Whatever the group’s intentions, the sit-in alienated moderate protesters already skeptical of the SDS. “For the most part, they were young radicals, some of whom I know personally, who were simply pleasure-seeking. I talked with one of my friends after the demonstration and he told me he had participated in it mostly because it was the ‘thing to do,’” recalled one student. The unplanned action proved immediately problematic to the more moderate students. “We really played at being hippies and played at being freaks,” explained Poole, “so I don’t think we really had the passion that people in places like Berkeley did.” The threats to burn down Denny and even the acts of civil disobedience were far beyond the comfort of the majority of the student body, and so the unplanned sit-in forced the moderates to question what exactly they had signed up for.
At 10 pm, Plymyer was faced with the formidable task of uniting a fractured student body after a day of serious division. As students gathered in the Social Hall, Plymyer pleaded for unity and constructive action and was met with a largely positive response. “Positive action was now a definite possibility, for a coalition, or at least a compromise between moderates and the more radical students now seemed possible,” wrote a student. Proposals for a letter writing campaign, hunger strike, and telegram campaigns were all met with approval and began to take shape.
A proposal for a teach-in was also approved and included diverse representatives including students from SDS, the Afro-American Society, moderate Sandy Weinberg and liberal Stan Shulman. One student wrote that while “skepticism was allowed, opposition was not”: when conservative Chris Zimmerman asked to join the panel, the assembly voted down his proposal. Shulman also proposed an item for the referendum asking that all Vietnamese who desired it be given American citizenship to “save as many lives as possible.” The proposal was received favorably and included on the referendum. SDS representative Greg Shumers described the war as “economic exploitation” and called for a coalition of students and workers to pressure Nixon into troop withdrawal. While diverse opinions were expressed, the Tuesday night meeting was considerably more efficient than the night before as students recognized the need to be strategic, instead of reactive.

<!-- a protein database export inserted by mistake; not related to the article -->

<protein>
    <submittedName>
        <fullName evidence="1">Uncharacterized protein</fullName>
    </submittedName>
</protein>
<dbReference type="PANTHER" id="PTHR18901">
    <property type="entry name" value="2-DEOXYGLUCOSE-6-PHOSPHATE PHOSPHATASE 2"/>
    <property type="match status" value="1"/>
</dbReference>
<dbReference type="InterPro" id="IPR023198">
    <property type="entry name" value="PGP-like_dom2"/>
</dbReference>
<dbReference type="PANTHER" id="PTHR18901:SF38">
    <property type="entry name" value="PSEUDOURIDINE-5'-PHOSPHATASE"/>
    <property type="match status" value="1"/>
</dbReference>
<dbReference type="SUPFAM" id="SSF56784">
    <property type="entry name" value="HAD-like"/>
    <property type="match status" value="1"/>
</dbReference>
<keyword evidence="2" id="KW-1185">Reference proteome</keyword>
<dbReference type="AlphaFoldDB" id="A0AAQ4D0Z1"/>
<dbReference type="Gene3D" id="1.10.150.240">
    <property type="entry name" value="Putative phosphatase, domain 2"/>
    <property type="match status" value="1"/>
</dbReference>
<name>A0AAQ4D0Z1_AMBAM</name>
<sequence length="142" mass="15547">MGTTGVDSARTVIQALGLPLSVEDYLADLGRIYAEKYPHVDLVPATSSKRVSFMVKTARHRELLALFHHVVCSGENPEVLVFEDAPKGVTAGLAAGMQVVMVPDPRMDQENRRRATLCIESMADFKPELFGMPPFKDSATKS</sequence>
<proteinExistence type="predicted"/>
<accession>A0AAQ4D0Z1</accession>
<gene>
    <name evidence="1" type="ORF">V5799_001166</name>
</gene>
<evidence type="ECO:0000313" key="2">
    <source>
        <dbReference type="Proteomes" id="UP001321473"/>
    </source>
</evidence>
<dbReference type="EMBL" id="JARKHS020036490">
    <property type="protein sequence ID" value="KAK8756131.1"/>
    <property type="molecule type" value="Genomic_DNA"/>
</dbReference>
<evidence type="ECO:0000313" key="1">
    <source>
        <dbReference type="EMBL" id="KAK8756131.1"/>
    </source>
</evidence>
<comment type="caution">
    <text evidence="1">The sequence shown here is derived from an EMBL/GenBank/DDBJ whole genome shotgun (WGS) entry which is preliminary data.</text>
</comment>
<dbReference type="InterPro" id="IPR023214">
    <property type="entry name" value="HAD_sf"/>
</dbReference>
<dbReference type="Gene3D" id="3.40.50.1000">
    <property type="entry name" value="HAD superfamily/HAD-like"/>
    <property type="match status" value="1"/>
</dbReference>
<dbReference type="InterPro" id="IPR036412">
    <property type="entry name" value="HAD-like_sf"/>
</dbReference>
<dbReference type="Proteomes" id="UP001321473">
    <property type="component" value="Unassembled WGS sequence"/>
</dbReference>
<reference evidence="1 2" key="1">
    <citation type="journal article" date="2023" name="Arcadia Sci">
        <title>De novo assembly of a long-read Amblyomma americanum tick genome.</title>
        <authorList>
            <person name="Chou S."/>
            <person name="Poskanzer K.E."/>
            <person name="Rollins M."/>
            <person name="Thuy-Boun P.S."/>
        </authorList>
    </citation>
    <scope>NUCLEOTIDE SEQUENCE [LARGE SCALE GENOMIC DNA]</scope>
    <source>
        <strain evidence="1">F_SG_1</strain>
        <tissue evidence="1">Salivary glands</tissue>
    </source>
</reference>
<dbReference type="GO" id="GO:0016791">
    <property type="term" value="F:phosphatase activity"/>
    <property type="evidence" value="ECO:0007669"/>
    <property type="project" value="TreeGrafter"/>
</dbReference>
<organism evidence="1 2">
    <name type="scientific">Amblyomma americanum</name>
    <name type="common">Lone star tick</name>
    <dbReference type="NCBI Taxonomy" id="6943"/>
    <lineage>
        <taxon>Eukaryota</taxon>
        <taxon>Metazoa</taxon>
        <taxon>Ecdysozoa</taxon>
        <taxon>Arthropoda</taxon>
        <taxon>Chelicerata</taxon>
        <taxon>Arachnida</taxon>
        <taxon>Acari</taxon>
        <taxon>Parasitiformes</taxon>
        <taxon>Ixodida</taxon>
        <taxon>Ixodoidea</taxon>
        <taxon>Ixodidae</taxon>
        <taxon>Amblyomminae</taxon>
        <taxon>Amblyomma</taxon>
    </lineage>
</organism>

While included on the teach-in panel, the African American students began to distance themselves from the movement as racial tensions increased that night. Late that evening, a young Black town resident was thrown out of Biddle House for “harassing” girls living in the dormitory. “As the meeting cleared out to see what had happened, racial tensions were extremely high,” remembered one student. Although the Afro-American Society made no declaration at the moment, the student recalls representative Ken Woodard saying, “No more talking, just fighting.” It was reported that later that night Woodard was involved in a physical confrontation with a white student.
For the majority of the protesters, however, Tuesday represented a major milestone: the major factions had successfully united. “By Tuesday night, the polarized feelings between moderates and radicals had healed; the moderates had become a little more radicalized, the radicals realizing that nothing could be accomplished, without some rational thinking. A new spirit of cooperation descended upon the meeting; unity became the key.”